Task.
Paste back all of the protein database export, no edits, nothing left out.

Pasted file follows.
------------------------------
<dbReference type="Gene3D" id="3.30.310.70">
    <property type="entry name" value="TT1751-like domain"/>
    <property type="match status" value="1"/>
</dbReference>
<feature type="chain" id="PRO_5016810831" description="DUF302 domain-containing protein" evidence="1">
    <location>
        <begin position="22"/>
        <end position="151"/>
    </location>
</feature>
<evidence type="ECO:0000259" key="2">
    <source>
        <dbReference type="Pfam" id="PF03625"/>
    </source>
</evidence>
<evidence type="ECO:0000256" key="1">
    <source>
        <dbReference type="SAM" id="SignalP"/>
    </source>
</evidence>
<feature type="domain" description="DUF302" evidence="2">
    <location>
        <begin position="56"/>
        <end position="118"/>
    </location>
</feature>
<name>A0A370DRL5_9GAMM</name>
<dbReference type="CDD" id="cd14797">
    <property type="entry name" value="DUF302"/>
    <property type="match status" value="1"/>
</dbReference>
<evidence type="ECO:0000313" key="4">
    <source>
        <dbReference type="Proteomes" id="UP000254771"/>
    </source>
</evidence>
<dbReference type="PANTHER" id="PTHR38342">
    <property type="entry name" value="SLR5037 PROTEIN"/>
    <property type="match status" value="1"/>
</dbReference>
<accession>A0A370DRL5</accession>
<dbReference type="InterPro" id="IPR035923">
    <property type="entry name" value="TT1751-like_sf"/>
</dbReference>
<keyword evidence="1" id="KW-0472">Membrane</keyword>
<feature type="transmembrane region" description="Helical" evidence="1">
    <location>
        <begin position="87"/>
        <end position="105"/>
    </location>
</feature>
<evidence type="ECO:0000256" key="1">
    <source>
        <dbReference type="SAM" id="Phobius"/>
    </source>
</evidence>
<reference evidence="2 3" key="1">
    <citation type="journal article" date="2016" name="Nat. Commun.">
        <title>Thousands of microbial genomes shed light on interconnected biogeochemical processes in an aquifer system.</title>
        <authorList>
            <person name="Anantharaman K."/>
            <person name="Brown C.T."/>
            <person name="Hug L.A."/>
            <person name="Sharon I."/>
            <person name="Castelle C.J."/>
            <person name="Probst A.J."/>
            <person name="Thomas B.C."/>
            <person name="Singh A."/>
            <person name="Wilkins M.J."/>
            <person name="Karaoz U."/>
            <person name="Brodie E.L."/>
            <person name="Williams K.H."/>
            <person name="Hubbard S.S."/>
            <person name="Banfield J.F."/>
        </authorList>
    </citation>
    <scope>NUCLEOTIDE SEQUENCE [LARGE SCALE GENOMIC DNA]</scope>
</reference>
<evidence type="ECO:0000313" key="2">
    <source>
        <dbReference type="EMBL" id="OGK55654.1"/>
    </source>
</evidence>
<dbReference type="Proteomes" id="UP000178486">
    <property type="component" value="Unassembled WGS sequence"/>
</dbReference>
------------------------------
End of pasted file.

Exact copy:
<dbReference type="Gene3D" id="3.30.310.70">
    <property type="entry name" value="TT1751-like domain"/>
    <property type="match status" value="1"/>
</dbReference>
<feature type="chain" id="PRO_5016810831" description="DUF302 domain-containing protein" evidence="1">
    <location>
        <begin position="22"/>
        <end position="151"/>
    </location>
</feature>
<evidence type="ECO:0000259" key="2">
    <source>
        <dbReference type="Pfam" id="PF03625"/>
    </source>
</evidence>
<evidence type="ECO:0000256" key="1">
    <source>
        <dbReference type="SAM" id="SignalP"/>
    </source>
</evidence>
<feature type="domain" description="DUF302" evidence="2">
    <location>
        <begin position="56"/>
        <end position="118"/>
    </location>
</feature>
<name>A0A370DRL5_9GAMM</name>
<dbReference type="CDD" id="cd14797">
    <property type="entry name" value="DUF302"/>
    <property type="match status" value="1"/>
</dbReference>
<evidence type="ECO:0000313" key="4">
    <source>
        <dbReference type="Proteomes" id="UP000254771"/>
    </source>
</evidence>
<dbReference type="PANTHER" id="PTHR38342">
    <property type="entry name" value="SLR5037 PROTEIN"/>
    <property type="match status" value="1"/>
</dbReference>
<accession>A0A370DRL5</accession>
<dbReference type="InterPro" id="IPR035923">
    <property type="entry name" value="TT1751-like_sf"/>
</dbReference>
<keyword evidence="1" id="KW-0472">Membrane</keyword>
<feature type="transmembrane region" description="Helical" evidence="1">
    <location>
        <begin position="87"/>
        <end position="105"/>
    </location>
</feature>
<evidence type="ECO:0000256" key="1">
    <source>
        <dbReference type="SAM" id="Phobius"/>
    </source>
</evidence>
<reference evidence="2 3" key="1">
    <citation type="journal article" date="2016" name="Nat. Commun.">
        <title>Thousands of microbial genomes shed light on interconnected biogeochemical processes in an aquifer system.</title>
        <authorList>
            <person name="Anantharaman K."/>
            <person name="Brown C.T."/>
            <person name="Hug L.A."/>
            <person name="Sharon I."/>
            <person name="Castelle C.J."/>
            <person name="Probst A.J."/>
            <person name="Thomas B.C."/>
            <person name="Singh A."/>
            <person name="Wilkins M.J."/>
            <person name="Karaoz U."/>
            <person name="Brodie E.L."/>
            <person name="Williams K.H."/>
            <person name="Hubbard S.S."/>
            <person name="Banfield J.F."/>
        </authorList>
    </citation>
    <scope>NUCLEOTIDE SEQUENCE [LARGE SCALE GENOMIC DNA]</scope>
</reference>
<evidence type="ECO:0000313" key="2">
    <source>
        <dbReference type="EMBL" id="OGK55654.1"/>
    </source>
</evidence>
<dbReference type="Proteomes" id="UP000178486">
    <property type="component" value="Unassembled WGS sequence"/>
</dbReference>